The S&P 500 index through proxy funds such as SPDR S&P 500 (NYSEARCA:SPY) and iShares S&P 500 Index (NYSEARCA:IVV) pays a current dividend yield of about 2.1% ($21,000 in annual dividends per $1 million invested).
Of the 500 stocks in the S&P 500, fully 384 pay dividends (averaging 2.59% yield) and only 114 do not pay dividends. That provides strong protection against the inevitable stinker that pops up unexpectedly in most portfolios, such as Bear Stearns (NYSE:BSC) or Washington Mutual (NYSE:WM) as recent examples. Diversification is key to reducing stock selection risk and to improving predictability of results.
The highest yielding portions of the S&P 500 index are financials (proxy Financial Select Sector SPDR (NYSEARCA:XLF), 3.70%) with banks in particular paying high yields lately (proxy KBW Bank ETF (NYSEARCA:KBE), 6.44%), plus telecommunications (proxy Vanguard Telecom Services VIPERs (NYSEARCA:VOX), 3.22%) and utilities (proxy Utilities Select Sector SPDR (NYSEARCA:XLU), 3.04%).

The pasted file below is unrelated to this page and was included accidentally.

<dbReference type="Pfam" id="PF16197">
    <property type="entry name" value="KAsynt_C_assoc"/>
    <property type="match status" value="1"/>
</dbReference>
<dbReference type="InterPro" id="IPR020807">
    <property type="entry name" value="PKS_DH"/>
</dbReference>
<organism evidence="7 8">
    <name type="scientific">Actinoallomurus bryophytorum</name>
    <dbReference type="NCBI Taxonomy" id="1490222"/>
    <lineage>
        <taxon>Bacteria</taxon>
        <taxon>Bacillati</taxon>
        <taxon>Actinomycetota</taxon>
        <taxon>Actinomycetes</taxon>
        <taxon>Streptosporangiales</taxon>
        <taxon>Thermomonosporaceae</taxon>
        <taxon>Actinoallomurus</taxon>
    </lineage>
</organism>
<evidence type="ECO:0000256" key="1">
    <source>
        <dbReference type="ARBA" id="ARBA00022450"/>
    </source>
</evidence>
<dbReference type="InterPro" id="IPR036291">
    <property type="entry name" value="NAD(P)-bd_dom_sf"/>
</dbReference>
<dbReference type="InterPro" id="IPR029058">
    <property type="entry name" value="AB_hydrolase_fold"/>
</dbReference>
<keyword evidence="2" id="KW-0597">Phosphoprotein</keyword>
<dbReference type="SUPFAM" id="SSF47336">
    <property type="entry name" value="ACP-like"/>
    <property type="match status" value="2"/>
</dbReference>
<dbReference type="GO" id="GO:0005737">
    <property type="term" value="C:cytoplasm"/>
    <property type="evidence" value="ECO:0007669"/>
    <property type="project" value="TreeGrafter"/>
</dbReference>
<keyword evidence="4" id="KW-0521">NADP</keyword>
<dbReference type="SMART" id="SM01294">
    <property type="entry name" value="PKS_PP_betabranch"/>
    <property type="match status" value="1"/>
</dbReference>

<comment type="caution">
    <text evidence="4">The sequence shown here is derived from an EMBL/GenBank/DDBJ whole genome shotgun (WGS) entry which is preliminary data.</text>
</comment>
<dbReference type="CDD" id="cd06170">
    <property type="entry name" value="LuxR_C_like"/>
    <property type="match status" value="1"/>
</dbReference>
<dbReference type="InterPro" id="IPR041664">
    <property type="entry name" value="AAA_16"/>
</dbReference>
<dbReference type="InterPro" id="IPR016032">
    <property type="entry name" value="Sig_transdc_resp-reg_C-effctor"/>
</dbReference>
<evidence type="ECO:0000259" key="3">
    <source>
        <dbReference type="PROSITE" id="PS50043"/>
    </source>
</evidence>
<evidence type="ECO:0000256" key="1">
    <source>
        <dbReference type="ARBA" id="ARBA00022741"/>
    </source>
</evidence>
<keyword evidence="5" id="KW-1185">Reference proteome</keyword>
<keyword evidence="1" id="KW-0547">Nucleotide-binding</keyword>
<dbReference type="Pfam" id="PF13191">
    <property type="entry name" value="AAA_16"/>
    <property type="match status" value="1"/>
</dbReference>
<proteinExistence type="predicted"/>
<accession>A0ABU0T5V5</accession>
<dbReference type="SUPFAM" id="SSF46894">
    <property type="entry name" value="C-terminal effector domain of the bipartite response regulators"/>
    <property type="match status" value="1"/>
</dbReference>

One way to increase portfolio dividend yield is to add some higher-yielding sector funds to a core S&P 500 or other broad index portfolio. Alternatively, there are the high dividend stock funds (proxies iShares Dow Jones Select Dividend Index ETF (NYSEARCA:DVY), 4.29%; SPDR Dividend ETF (NYSEARCA:SDY), 4.00%, as examples).
Be aware that any high dividend stock fund will tend to be biased toward the high yield sectors: banks, telecom, and utilities; but they can capture members of other sectors which pure sector funds will not do.
If you are a retiree with ample capital, give some thought to a dividend-oriented stock allocation in your portfolio along with your consideration of bonds and annuities.